film this! picks our favorite comedy

performances out of the blood & guts...


Bob Newhart in Hell is for Heroes


Bob's performance as Pfc. Driscoll is essential to director Don Siegel's eclectic view of the American soldier and serves well as the comedy relief in this otherwise taut war drama. He essentially performs one of his proven standup bits in this film; elsewhere he plays the bumbling enlisted man to Bobby Darin's street-smart straight man.

Newhart's performance as Major Major in Catch 22 also stands as a milestone in the comedic use of military jargon.



Eileen Brennan in Private Benjamin


Her smug Captain Doreen Lewis is deflated by the daffy Private Benjamin (Goldie Hawn) and watches her perfect military world, and career, fall to pieces. Hawn is perfect as the thorn in her side, but it is Brennan's straight-man role that ensures that the majority of the laughs go to her.

She would go on to recreate the role for television in the series of the same name (along with co-star Hal Williams).



Warren Oates in Stripes


Uncle Hulka?

How could we not select Oates' dry and deadpan Sgt. Hulka as one of the all time great comedy roles in a military picture. And although Stripes is a straight up comedy, with countless gags, it is Oates' authentic turn as a career drill instructor that provides the funniest performance in the film; A perfect contrast to Murray's slob humor.

For further proof that talented character actors can be funny as hell, just consider Oates' performance as Col. "Madman" Maddox in the unfairly criticized 1941 (which also features hysterical performances as military personnel by Robert Stack and Toshiro Mifune).



Robert Strauss in Stalog 17



This gruff voiced, hulk of a man played supporting roles in countless war time comedies and dramas, but none better than Stalag 17. His role as Animal, along with on-screen partner Harvey Lembeck as Shapiro, provides the funniest moments in this classic P.O.W. drama. His handful of comedic moments in the film practically steal the show, as well as provides the appropriate sadness and desperation of a war time prisoner.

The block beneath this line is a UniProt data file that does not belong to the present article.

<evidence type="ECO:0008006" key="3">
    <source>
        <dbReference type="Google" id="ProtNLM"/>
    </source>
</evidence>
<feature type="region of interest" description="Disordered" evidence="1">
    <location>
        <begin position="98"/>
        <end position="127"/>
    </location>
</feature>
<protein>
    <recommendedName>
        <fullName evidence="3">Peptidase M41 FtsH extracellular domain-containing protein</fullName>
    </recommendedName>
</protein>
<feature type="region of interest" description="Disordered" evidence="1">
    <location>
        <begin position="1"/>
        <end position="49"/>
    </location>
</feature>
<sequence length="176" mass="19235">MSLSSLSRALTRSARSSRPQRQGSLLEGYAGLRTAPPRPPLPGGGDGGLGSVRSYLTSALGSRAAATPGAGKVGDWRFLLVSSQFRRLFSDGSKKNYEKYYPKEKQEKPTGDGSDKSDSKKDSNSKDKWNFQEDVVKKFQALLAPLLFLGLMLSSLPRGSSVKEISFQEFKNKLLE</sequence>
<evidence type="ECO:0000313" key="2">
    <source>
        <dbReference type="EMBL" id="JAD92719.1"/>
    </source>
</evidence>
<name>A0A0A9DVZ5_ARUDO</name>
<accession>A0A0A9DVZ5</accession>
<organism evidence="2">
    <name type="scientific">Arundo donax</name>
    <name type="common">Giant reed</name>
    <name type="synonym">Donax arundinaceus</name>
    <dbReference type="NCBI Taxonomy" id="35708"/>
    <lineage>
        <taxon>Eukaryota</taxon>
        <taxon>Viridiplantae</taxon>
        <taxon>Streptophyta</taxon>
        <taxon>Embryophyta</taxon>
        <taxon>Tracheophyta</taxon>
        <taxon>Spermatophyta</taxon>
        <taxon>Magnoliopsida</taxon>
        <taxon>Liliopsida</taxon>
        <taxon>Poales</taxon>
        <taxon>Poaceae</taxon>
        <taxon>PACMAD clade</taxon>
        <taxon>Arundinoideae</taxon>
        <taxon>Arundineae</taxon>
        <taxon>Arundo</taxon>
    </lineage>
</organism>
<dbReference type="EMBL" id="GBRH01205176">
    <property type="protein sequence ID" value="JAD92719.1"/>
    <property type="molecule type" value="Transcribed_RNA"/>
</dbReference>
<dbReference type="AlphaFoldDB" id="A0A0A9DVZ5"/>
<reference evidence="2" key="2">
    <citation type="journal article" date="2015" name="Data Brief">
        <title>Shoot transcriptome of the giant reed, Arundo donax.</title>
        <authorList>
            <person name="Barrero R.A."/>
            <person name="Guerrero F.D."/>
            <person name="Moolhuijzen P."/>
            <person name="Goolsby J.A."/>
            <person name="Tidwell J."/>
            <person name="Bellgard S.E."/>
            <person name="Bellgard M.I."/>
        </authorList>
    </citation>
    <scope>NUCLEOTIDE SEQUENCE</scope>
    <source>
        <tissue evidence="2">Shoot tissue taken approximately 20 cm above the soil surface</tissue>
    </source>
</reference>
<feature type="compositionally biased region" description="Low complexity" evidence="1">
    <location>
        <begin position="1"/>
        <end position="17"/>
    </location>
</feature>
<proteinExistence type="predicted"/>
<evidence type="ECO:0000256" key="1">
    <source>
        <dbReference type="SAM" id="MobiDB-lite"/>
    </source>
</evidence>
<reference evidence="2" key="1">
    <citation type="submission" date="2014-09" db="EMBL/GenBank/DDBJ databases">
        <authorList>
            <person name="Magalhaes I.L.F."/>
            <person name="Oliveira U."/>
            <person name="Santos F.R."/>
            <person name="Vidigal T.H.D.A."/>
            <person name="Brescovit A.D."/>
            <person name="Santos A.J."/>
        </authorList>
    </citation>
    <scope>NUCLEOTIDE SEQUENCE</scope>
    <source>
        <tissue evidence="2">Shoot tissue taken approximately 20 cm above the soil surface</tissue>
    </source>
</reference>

His prior work in the Martin & Lewis comedies Sailor Beware and Jumping Jacks also highlights his comedic talents, primarily in the role of the oafish bully. A funny, funny man.



Charlie Chaplin in The Great Dictator



Chaplin's duel rolls as the good natured Jewish Barber, and as the Dictator of Tomania, is with out a doubt his funniest performance in a sound film. The even mix of shtick and sight gags, reminiscent of his silent screen work, is equally matched with witty dialogue and nonsensical jargon; The Dictator's address to his people is a perfect example of the later. Mistaken identity eventually comes into play, with great comedic effect, and sets up the film's finale: a plea for freedom and respect for all of humanity.

Chaplin stated in his biography that had he known of the concentration camps he would never have made this comedy. Luckily for us his intuition into the state of the world did not envision the true horrors of that war, as the film's indictment of Nazi Germany and Hitler predated the full escalation of World War II.



Jack Lemmon in Mister Roberts



Lemmon was a master of comedy and drama, a true genius of the human soul. As Pulver he is less of the average guy he became known as and more of the average dope. A character content to look at the female form in medical books, rather then worry about little things like…WWII! While his character goes through some dramatic changes at the end of the film, it is the comic moments throughout the movie that make this change so memorable.



Slim Pickens in Dr. Strangelove



It has been said of the greatest of actors that they could even make reading the phone book interesting. Well, for me, Mr. Slim Pickens is the man I want reading my phone book. Just check him out reading the list of survival rations to his crew and you will be a believer. Also, for more of the same see 1941.



John Candy in Stripes



I miss the late John Candy and his show-stealing performances like that of Dewey "Ox" Oxburger in Stripes. Candy played every moment in this film to the fullest: whether it was in his ernest explanation of why he joined the Army, abusively teaching Cruiser how to play poker, or mud wrestling wild women. He was a comedic gem.

And if this was Italy we'd be making his bunk for him right now...



Mario Van Peebles in Heartbreak Ridge



Maybe not the greatest film or funniest performance but I've always enjoyed Mario's character wearing a t-shirt that says "I'm a Sweetback", referencing his father's classic film.

Too bad his bio-pic about his father is nothing more than a string of hokey scenes of unresolved father/son issues..



Bruno Kirby in Good Morning Vietnam



In a very funny film, Kirby plays a patently unfunny character which, I believe, takes a special kind of comedic timing all of it's own to achieve.